Elmwood Cemetery dog is captured, but deer pal Ella is perplexed

MATT CAMPBELL

The Kansas City Star

The abandoned dog that was befriended by Ella the deer in Kansas City’s Elmwood Cemetery has been taken in by Wayside Waifs, where it will receive veterinary care and attention before being put up for adoption.

The dog and the doe, which lives at the historic cemetery, had been constant companions in recent weeks. Cemetery officials and volunteers said it appeared the two misfits had developed a bond.

But while the deer can survive the winter, there was concern that the dog would not.

After their story appeared in The Star, several people offered to help. Many suggested that the cemetery set up a doghouse.

But cemetery officials were reluctant to give the dog shelter and food for fear that would attract other strays that might not be as friendly toward the deer.

Two people from Wayside Waifs came to the cemetery Friday and attempted to approach the skittish dog, which ran away from them. They baited a humane trap with dog treats, and on Saturday morning a cemetery volunteer reported that the dog had been captured.

Ella was by the trap when the team from the shelter came to retrieve the dog.

Ella was standing right by the van when the dog departed, looking kind of forlorn,” said John Weilert, president of the Elmwood Cemetery Society.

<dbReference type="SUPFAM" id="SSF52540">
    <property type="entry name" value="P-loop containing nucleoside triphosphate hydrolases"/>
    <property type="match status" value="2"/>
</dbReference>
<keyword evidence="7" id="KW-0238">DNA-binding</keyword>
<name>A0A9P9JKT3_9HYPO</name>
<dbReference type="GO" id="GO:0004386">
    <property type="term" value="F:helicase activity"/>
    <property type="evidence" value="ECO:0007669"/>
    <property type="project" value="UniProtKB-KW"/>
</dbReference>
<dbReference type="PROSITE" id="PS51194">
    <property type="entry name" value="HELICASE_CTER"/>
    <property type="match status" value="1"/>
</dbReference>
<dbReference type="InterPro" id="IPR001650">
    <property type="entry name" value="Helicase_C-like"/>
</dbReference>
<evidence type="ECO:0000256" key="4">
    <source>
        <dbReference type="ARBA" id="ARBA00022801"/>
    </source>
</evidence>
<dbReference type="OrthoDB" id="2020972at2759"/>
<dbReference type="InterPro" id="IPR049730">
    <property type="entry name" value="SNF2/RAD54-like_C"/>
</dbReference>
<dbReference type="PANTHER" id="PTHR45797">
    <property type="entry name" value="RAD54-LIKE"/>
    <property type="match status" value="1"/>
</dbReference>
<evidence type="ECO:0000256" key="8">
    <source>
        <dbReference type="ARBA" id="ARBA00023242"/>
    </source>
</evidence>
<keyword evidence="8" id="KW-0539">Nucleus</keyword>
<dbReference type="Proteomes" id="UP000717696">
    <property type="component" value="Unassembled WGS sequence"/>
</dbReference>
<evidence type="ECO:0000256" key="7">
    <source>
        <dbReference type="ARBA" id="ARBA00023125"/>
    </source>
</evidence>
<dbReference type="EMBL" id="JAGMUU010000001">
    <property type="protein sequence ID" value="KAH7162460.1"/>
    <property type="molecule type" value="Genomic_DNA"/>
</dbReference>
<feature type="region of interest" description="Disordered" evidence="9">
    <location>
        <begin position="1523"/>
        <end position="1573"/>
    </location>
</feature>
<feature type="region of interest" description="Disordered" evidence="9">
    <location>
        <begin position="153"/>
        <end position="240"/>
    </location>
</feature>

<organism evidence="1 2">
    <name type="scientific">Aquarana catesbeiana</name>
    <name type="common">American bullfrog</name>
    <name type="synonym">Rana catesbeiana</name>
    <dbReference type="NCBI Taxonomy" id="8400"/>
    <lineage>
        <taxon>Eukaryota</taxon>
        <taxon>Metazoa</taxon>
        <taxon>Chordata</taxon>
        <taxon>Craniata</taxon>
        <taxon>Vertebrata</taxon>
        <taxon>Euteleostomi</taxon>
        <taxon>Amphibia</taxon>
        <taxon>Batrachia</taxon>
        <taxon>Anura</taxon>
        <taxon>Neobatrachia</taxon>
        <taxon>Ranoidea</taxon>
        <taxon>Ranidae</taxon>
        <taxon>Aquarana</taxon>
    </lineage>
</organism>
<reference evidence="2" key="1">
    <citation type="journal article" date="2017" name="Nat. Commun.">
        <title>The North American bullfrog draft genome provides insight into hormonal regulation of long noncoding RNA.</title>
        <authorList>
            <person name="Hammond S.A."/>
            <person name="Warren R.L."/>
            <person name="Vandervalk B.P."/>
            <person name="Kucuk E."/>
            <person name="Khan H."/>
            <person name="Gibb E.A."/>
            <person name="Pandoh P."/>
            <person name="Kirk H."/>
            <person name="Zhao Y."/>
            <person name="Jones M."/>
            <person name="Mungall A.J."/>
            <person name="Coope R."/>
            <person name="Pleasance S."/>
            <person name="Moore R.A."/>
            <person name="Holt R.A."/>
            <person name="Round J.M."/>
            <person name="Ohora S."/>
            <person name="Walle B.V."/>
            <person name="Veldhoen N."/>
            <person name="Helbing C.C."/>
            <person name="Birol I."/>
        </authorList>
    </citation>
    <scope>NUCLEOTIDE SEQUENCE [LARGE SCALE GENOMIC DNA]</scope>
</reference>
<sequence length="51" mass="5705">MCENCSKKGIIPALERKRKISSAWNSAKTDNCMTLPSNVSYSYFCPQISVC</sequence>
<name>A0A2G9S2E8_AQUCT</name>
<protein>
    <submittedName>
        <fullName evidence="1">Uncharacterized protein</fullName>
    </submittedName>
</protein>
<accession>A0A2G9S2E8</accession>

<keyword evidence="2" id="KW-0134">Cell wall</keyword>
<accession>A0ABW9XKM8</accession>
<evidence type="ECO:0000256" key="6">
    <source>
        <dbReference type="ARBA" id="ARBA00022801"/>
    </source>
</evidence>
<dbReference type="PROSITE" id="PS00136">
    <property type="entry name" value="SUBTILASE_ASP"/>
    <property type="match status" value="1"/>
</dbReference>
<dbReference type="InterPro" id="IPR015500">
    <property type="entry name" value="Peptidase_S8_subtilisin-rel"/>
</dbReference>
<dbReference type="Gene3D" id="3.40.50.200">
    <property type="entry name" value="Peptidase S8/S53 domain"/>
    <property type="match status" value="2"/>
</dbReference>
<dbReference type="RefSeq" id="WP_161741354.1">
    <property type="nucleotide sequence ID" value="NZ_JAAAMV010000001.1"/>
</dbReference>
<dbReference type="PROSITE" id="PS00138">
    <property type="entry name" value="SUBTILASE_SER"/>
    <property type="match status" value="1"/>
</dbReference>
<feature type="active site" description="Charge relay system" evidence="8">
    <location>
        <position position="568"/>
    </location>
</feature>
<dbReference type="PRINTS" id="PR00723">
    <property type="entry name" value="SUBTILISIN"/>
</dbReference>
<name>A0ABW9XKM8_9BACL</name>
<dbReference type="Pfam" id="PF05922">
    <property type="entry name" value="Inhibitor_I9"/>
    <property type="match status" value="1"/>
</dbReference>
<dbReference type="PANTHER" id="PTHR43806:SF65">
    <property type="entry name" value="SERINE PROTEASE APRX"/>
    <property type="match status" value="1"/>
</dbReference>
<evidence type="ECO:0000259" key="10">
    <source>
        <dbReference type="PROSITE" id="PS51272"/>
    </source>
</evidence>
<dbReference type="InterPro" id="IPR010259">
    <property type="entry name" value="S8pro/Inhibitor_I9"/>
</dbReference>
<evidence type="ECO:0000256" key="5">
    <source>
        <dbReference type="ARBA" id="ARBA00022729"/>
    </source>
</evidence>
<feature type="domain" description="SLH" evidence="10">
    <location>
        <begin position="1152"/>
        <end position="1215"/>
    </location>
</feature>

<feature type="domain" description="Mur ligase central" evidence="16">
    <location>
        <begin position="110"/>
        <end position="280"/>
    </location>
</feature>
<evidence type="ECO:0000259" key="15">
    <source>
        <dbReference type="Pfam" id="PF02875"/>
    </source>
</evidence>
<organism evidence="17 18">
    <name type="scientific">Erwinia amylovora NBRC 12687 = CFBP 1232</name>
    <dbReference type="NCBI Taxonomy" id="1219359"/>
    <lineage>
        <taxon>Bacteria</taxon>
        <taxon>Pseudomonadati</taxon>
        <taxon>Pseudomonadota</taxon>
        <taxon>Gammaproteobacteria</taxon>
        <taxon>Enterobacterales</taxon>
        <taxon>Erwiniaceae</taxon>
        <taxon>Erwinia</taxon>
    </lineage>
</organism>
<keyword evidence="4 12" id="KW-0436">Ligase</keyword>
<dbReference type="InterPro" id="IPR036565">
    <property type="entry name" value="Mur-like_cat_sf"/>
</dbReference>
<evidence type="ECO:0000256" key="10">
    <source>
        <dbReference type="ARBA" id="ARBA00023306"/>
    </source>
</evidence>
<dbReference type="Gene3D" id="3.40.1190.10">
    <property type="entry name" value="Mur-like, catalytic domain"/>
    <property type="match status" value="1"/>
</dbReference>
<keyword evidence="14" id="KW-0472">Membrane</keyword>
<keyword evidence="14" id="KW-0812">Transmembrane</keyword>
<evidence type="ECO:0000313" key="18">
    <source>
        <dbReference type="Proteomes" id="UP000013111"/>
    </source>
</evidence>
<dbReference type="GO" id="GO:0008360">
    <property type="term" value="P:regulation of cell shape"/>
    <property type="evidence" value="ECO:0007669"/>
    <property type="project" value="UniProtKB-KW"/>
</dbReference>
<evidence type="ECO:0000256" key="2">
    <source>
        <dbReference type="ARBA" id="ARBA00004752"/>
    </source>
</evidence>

Weilert said a team at Wayside Waifs would work with the dog to socialize it in preparation for adoption. Before saying farewell to the dog, Weilert named it EpiTaph, or ET for short.

Ella was born at Elmwood Cemetery around Memorial Day 2011 and then lost her mother to traffic. She has become a mascot for the cemetery at Truman Road and Van Brunt Boulevard, showing up at weddings and funerals and tagging along on tours.

On Friday, before the dog was taken away, Elmwood trustee Bruce Mathews photographed the unlikely pair.

It breaks my heart that they have to be separated, but they must,” Mathews said in an email to friends of Elmwood. “Am I sorry they found each other? Absolutely not! I believe they became friends to teach us a lesson, however we each might interpret it.”

To reach Matt Campbell, call 816-234-4902 or send email to mcampbell@kcstar.com.

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